This blog, and all other blogs by Larry the Free Software Guy and Larry Cafiero, are licensed under the Creative Commons Attribution-NonCommercial-NoDerivs CC BY-NC-ND license. In short, this license allows others to download this work and share it with others as long as they credit me as the author, but others can’t change it in any way or use it commercially.

[FSF Associate Member] (Larry Cafiero is one of the founders of the Lindependence Project and has just started developing software in his new home office. Watch this space.)
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Must reads for a Wednesday

August 24, 2011 1 comment

Now that LinuxCon North America is over, and it was quite a show, I think they’ve got the publicity thing covered, especially with the gangster-themed gala and all the great presentations that were given at the event. But if you’re going to the next show, make it the Ohio LinuxFest in September. Bradley Kuhn and Cathy Malmrose are keynoting, so you’ll not want to miss that (especially Cathy — Go ZaReason!)

Larry the Free Software Guy — there he goes again with the third-person reference (sorry, but I have a strict rule about starting off a blog with “I”) — is grateful that there are folks out there that can articulate what he’s thinking far, far better than he could. Frankly, I’m at peace with that because, for starters, it means that I can just put a link here and say, “Yeah, what $NAME said.”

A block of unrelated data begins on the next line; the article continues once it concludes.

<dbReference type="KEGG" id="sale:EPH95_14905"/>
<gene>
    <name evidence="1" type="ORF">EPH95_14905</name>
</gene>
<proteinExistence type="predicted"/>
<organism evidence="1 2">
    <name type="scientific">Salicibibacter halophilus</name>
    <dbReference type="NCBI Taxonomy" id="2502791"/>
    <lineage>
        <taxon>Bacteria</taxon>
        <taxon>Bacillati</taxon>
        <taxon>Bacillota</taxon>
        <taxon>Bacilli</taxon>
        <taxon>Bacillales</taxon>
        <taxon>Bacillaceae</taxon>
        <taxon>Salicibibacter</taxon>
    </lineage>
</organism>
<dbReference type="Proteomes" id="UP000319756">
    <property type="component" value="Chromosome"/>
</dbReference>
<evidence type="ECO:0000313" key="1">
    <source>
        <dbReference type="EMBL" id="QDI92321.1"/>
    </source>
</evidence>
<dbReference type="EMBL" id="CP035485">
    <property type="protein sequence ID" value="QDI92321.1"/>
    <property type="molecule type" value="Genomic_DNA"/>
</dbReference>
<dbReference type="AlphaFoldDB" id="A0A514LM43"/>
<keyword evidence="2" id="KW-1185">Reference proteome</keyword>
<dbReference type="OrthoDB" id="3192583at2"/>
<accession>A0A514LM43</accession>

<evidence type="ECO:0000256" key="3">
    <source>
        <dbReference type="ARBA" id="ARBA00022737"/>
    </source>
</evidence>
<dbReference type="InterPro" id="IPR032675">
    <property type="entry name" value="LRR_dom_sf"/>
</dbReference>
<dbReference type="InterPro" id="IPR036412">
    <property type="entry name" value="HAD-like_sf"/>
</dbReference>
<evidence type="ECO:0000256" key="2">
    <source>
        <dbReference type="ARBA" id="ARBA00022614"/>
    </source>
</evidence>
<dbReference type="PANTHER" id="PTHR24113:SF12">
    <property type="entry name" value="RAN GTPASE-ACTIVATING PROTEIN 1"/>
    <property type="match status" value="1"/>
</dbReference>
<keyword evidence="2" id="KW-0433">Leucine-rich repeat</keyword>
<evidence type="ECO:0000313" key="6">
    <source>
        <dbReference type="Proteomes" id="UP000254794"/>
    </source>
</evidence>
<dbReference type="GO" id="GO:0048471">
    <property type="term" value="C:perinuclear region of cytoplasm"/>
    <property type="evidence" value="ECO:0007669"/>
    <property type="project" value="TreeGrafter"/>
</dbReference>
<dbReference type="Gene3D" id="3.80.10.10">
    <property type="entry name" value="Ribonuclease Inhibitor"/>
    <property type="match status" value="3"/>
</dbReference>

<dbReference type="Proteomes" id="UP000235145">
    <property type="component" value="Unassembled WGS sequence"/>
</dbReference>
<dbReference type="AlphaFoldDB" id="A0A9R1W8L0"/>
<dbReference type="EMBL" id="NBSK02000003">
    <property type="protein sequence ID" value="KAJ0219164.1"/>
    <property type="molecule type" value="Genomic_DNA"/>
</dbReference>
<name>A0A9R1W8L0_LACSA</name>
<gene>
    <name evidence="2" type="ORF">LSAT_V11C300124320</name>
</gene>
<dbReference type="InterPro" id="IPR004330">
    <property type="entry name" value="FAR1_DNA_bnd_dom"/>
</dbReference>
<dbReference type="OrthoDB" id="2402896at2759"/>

So it’s with great thanks offered to all the dieties one can come up with that there are folks like Bruce Byfield and Carla Schroder around to write such great stuff that allows me the laziness of pointing a finger to it and saying, “See? I agree. I wish I had written that.”

Bruce Byfield wrote an article last week, “The GNOME 3 Meltdown” was the over-the-top (literally and figuratively) headline, about how Linus Torvalds’ opinion of GNOME 3 may have set off an avalance of GNOME 3 criticism, and the article goes into detail about how we arrived there and what may follow. It’s pure Bruce — an essay which goes beyond the mere provoking of thought and should cause wide discussion.

As usual, Bruce nailed it.

This article was followed by another by Bruce after receiving an e-mail from Aaron Seigo of KDE, where Aaron points out to Bruce that the FOSS press could stand to be a little more positive, or lacking that, offer solutions (or ways to for others to find solutions). Under the headline “I’ve Got Some Good News and Some Bad News,” Bruce points out the start of there discussion — a discussion that has yet to have an ending.

Along the same lines on this particular topic, Carla Schroder writes an outstanding piece entitled, “Linux Desktop Flamewars: Is The News Media Too Negative?” Carla — author and editor par excellence — aptly points out that the problem isn’t with the media coverage. It’s not the FOSS media’s job to be advocates or cheerleaders, which is true — its job is to present the truth, beautiful or blemished as it might be.

Grab some coffee or other beverage, set aside some time and read these well-written pieces, if you haven’t already. It’s well worth the time.

This blog, and all other blogs by Larry the Free Software Guy and Larry Cafiero, are licensed under the current version of the Creative Commons Attribution-NonCommercial-NoDerivs CC BY-NC-ND license. In short, this license allows others to download this work and share it with others as long as they credit me as the author, but others can’t change it in any way or use it commercially.

[FSF Associate Member] (Larry Cafiero is one of the founders of the Lindependence Project and has just started developing software in his new home office. Watch this space.)